What is clear from this debate, is that it is not the image which triggered outcry, but the fact that it was chosen for the cover: The photo had previously been exhibited without generating the same polemic. But here, even amongst critics, it is difficult to argue that the photo wasn’t deliberately used simply to cause a stir and to boost sales; consent of women is treated differently to that of men, and the female body has been used for years as a commodity to sell things (Beauvoir: la polémique sous le regard de Sallenave, 2009). The way this L’OBS cover was received clearly demonstrates peoples’ discomfort at this fact- after all, how many photos do we have of Sartre secretly snapped in the nude?

Les Chiennes de garde outside L’OBS head office- Jean Mulatier for Getty Images

To Sallenave, the use of the word ‘scandaleuse’ was an equivocal choice, because of course, Beauvoir is not scandalous here in her act of being photographed. The scandal which has at times surrounded her stems from her voice and her philosophy, especially when ‘Le Deuxième Sexe’ was first published. ‘Le Deuxième Sexe’ confronted readers with a depiction of female corporeality (namely the ‘passive’ nature of female genitalia) which at the time was absolutely shocking in its detail, and therefore forced a sort of public examination of opinion “on the scale of the problem of discrimination” (Tiukalo, 2012). With this retouched version of the photo however- light adjusted, her behind made to appear more rounded, and the caption that accompanies it- we are encouraged to think « Enfin ! Un journal qui va relever le scandale de la vie Beauvoir ! » (Finally! A paper that reveals the scandal of Beauvoir’s life!)(Beauvoir: la polémique sous le regard de Sallenave, 2009): It fails to correspond appropriately to the accompanying article, which is subsequently cheapened by the ambiguity of the cover page.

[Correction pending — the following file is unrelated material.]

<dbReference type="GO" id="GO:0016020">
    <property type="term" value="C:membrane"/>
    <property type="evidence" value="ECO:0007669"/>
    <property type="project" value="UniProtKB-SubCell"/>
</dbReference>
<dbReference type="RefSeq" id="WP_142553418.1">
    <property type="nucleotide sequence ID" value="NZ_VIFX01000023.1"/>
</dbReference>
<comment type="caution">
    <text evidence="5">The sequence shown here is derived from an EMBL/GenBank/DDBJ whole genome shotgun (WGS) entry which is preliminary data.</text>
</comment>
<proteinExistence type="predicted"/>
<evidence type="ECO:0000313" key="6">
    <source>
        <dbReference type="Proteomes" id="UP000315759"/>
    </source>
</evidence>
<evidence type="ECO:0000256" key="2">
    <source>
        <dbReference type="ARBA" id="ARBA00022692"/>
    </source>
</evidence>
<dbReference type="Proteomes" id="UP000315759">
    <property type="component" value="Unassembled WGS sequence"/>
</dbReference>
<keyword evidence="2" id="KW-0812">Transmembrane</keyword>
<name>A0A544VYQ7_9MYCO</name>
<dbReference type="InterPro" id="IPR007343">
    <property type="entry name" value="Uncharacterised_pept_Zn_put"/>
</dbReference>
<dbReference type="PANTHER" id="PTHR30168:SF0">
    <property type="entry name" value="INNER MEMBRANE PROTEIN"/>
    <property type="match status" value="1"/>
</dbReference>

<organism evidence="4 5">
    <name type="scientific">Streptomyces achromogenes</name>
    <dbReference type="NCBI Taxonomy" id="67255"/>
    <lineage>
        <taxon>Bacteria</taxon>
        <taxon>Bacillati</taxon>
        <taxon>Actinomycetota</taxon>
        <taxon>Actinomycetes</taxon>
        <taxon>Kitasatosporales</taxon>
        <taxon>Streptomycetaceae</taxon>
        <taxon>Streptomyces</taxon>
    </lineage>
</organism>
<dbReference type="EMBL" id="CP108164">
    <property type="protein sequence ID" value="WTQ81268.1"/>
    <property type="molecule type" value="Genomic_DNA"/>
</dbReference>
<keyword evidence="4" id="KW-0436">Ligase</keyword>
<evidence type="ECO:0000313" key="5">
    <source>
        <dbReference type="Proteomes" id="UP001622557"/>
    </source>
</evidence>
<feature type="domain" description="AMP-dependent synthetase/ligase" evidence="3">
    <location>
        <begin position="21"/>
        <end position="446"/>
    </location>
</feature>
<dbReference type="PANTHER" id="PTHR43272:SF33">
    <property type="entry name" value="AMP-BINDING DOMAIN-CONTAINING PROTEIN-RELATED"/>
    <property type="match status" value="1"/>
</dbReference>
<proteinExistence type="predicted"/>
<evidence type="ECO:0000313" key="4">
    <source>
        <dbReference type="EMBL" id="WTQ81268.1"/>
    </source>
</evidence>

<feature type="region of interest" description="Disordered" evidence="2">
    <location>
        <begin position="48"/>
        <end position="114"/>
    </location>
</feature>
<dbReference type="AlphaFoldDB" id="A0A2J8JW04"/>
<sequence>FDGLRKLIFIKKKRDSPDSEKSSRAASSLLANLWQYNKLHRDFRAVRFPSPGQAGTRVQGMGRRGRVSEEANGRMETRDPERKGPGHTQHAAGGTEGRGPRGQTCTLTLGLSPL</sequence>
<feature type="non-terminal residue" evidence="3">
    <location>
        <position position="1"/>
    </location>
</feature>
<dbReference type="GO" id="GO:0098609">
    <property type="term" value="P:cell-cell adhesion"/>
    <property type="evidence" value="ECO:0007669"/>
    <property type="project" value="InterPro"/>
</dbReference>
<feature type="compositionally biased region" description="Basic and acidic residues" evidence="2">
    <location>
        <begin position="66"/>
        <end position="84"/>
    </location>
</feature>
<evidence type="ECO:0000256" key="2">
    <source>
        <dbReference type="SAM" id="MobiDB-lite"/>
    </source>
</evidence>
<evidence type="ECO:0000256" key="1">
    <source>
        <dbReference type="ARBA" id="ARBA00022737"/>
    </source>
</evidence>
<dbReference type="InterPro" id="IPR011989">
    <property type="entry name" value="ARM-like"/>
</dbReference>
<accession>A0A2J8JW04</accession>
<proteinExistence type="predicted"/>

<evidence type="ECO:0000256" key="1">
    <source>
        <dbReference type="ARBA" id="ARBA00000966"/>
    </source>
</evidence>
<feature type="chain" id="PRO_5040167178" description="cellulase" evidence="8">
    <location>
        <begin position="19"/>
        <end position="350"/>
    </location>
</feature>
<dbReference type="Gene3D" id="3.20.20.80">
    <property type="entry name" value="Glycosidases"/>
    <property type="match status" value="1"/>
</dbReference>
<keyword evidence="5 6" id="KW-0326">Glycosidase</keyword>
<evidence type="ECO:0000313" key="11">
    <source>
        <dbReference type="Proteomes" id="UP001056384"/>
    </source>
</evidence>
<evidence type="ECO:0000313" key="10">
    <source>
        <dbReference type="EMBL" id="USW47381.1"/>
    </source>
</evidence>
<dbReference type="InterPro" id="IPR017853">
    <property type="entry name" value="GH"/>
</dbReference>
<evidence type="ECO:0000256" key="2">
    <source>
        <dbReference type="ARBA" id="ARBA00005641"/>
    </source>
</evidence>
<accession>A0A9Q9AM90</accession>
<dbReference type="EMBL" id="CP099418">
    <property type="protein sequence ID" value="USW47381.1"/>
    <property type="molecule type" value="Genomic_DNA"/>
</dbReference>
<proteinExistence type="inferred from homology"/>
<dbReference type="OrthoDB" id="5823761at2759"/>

If she were still alive today, to speculate on what Beauvoir would have thought of the L’OBS cover and the storm which briefly surrounded it really does depend on which ‘Beauvoir’ you choose to look at: The issue of sexism reads differently according to different points in her life and the publication of numerous letters after her death has caused academics to rethink an intellectual they previously thought to have a good grasp of (Kirkpatrick, 2019). Since her death, occasional contradictions between her ideologies and her actions have become more apparent, and she inconsistently recognised these discrepancies within herself, which raises the question “are we the sum of all our actions, or the sum of our worst?”. In 1949, just before Art Shay conducted the impromptu Chicago séance, Beauvoir was interpreted by critics as being anti-woman, and yet Agathe Logeart justified the choice of Shay’s image on the cover of L’OBS by the supposition that when we talk of Simone de Beauvoir, we are talking about a « femme très femme » (a very female woman) (Beauvoir: la polémique sous le regard de Sallenave, 2009)- maybe it is more a question of what parts of this illustrious female intellectual one wishes to prescribe to.